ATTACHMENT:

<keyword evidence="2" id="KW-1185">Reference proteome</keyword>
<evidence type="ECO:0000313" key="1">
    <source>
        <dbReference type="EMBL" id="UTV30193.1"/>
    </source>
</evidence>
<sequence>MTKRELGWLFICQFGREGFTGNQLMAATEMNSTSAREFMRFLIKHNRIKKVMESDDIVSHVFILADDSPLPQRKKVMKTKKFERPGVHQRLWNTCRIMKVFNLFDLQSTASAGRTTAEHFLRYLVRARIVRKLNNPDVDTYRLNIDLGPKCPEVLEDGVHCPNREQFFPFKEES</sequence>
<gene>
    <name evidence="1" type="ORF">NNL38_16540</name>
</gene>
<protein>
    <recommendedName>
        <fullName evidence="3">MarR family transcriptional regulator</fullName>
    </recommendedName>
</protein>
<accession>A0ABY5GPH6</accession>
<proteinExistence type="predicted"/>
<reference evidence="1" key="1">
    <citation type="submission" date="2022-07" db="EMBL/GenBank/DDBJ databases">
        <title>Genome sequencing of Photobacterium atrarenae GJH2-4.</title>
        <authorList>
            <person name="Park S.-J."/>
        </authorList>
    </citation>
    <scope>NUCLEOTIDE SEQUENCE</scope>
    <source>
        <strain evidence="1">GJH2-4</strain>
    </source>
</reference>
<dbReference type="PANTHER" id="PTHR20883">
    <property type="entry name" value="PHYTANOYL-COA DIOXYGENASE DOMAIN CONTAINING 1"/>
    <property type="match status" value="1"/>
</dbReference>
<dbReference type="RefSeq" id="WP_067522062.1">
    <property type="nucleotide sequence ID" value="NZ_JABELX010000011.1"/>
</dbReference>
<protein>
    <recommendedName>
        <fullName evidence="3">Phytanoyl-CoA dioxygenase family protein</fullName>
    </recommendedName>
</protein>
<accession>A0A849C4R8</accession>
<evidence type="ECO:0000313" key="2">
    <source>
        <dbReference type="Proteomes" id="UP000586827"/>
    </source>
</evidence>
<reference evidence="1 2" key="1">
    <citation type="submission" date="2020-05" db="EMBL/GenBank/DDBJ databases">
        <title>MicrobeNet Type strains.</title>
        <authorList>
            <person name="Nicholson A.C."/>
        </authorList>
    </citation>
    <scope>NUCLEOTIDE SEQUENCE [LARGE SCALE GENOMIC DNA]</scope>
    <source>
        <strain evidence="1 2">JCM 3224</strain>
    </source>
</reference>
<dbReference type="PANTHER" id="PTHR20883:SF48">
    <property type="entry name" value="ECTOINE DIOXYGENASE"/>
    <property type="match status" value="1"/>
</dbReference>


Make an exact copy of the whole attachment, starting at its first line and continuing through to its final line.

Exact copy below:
<keyword evidence="2" id="KW-1185">Reference proteome</keyword>
<evidence type="ECO:0000313" key="1">
    <source>
        <dbReference type="EMBL" id="UTV30193.1"/>
    </source>
</evidence>
<sequence>MTKRELGWLFICQFGREGFTGNQLMAATEMNSTSAREFMRFLIKHNRIKKVMESDDIVSHVFILADDSPLPQRKKVMKTKKFERPGVHQRLWNTCRIMKVFNLFDLQSTASAGRTTAEHFLRYLVRARIVRKLNNPDVDTYRLNIDLGPKCPEVLEDGVHCPNREQFFPFKEES</sequence>
<gene>
    <name evidence="1" type="ORF">NNL38_16540</name>
</gene>
<protein>
    <recommendedName>
        <fullName evidence="3">MarR family transcriptional regulator</fullName>
    </recommendedName>
</protein>
<accession>A0ABY5GPH6</accession>
<proteinExistence type="predicted"/>
<reference evidence="1" key="1">
    <citation type="submission" date="2022-07" db="EMBL/GenBank/DDBJ databases">
        <title>Genome sequencing of Photobacterium atrarenae GJH2-4.</title>
        <authorList>
            <person name="Park S.-J."/>
        </authorList>
    </citation>
    <scope>NUCLEOTIDE SEQUENCE</scope>
    <source>
        <strain evidence="1">GJH2-4</strain>
    </source>
</reference>
<dbReference type="PANTHER" id="PTHR20883">
    <property type="entry name" value="PHYTANOYL-COA DIOXYGENASE DOMAIN CONTAINING 1"/>
    <property type="match status" value="1"/>
</dbReference>
<dbReference type="RefSeq" id="WP_067522062.1">
    <property type="nucleotide sequence ID" value="NZ_JABELX010000011.1"/>
</dbReference>
<protein>
    <recommendedName>
        <fullName evidence="3">Phytanoyl-CoA dioxygenase family protein</fullName>
    </recommendedName>
</protein>
<accession>A0A849C4R8</accession>
<evidence type="ECO:0000313" key="2">
    <source>
        <dbReference type="Proteomes" id="UP000586827"/>
    </source>
</evidence>
<reference evidence="1 2" key="1">
    <citation type="submission" date="2020-05" db="EMBL/GenBank/DDBJ databases">
        <title>MicrobeNet Type strains.</title>
        <authorList>
            <person name="Nicholson A.C."/>
        </authorList>
    </citation>
    <scope>NUCLEOTIDE SEQUENCE [LARGE SCALE GENOMIC DNA]</scope>
    <source>
        <strain evidence="1 2">JCM 3224</strain>
    </source>
</reference>
<dbReference type="PANTHER" id="PTHR20883:SF48">
    <property type="entry name" value="ECTOINE DIOXYGENASE"/>
    <property type="match status" value="1"/>
</dbReference>